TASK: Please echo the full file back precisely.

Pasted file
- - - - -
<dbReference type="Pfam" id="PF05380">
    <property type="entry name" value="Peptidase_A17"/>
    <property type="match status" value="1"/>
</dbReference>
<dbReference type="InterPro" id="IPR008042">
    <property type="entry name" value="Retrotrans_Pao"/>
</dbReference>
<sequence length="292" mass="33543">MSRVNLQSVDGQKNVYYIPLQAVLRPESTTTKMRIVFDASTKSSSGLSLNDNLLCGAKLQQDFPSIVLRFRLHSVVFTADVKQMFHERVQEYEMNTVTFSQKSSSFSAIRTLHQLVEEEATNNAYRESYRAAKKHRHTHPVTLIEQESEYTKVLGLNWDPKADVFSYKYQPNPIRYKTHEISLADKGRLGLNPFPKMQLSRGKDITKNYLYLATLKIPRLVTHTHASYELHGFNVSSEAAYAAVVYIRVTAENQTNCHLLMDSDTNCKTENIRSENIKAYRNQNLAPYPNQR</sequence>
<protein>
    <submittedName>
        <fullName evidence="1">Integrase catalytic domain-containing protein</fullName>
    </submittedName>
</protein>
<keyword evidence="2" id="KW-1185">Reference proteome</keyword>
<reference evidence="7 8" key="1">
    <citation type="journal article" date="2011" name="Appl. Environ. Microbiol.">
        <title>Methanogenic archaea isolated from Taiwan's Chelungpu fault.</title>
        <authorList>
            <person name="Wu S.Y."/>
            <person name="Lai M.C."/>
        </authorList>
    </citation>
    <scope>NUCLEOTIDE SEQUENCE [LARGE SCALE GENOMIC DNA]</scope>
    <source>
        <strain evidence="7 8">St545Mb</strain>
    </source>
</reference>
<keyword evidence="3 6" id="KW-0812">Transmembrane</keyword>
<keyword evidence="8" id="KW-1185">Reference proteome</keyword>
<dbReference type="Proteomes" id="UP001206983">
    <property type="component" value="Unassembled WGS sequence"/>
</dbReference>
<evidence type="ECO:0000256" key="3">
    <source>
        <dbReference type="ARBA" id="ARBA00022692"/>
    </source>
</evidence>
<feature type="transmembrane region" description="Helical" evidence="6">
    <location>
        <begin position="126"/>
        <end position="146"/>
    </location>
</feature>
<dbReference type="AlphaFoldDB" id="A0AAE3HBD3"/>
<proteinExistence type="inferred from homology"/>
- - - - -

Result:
<dbReference type="Pfam" id="PF05380">
    <property type="entry name" value="Peptidase_A17"/>
    <property type="match status" value="1"/>
</dbReference>
<dbReference type="InterPro" id="IPR008042">
    <property type="entry name" value="Retrotrans_Pao"/>
</dbReference>
<sequence length="292" mass="33543">MSRVNLQSVDGQKNVYYIPLQAVLRPESTTTKMRIVFDASTKSSSGLSLNDNLLCGAKLQQDFPSIVLRFRLHSVVFTADVKQMFHERVQEYEMNTVTFSQKSSSFSAIRTLHQLVEEEATNNAYRESYRAAKKHRHTHPVTLIEQESEYTKVLGLNWDPKADVFSYKYQPNPIRYKTHEISLADKGRLGLNPFPKMQLSRGKDITKNYLYLATLKIPRLVTHTHASYELHGFNVSSEAAYAAVVYIRVTAENQTNCHLLMDSDTNCKTENIRSENIKAYRNQNLAPYPNQR</sequence>
<protein>
    <submittedName>
        <fullName evidence="1">Integrase catalytic domain-containing protein</fullName>
    </submittedName>
</protein>
<keyword evidence="2" id="KW-1185">Reference proteome</keyword>
<reference evidence="7 8" key="1">
    <citation type="journal article" date="2011" name="Appl. Environ. Microbiol.">
        <title>Methanogenic archaea isolated from Taiwan's Chelungpu fault.</title>
        <authorList>
            <person name="Wu S.Y."/>
            <person name="Lai M.C."/>
        </authorList>
    </citation>
    <scope>NUCLEOTIDE SEQUENCE [LARGE SCALE GENOMIC DNA]</scope>
    <source>
        <strain evidence="7 8">St545Mb</strain>
    </source>
</reference>
<keyword evidence="3 6" id="KW-0812">Transmembrane</keyword>
<keyword evidence="8" id="KW-1185">Reference proteome</keyword>
<dbReference type="Proteomes" id="UP001206983">
    <property type="component" value="Unassembled WGS sequence"/>
</dbReference>
<evidence type="ECO:0000256" key="3">
    <source>
        <dbReference type="ARBA" id="ARBA00022692"/>
    </source>
</evidence>
<feature type="transmembrane region" description="Helical" evidence="6">
    <location>
        <begin position="126"/>
        <end position="146"/>
    </location>
</feature>
<dbReference type="AlphaFoldDB" id="A0AAE3HBD3"/>
<proteinExistence type="inferred from homology"/>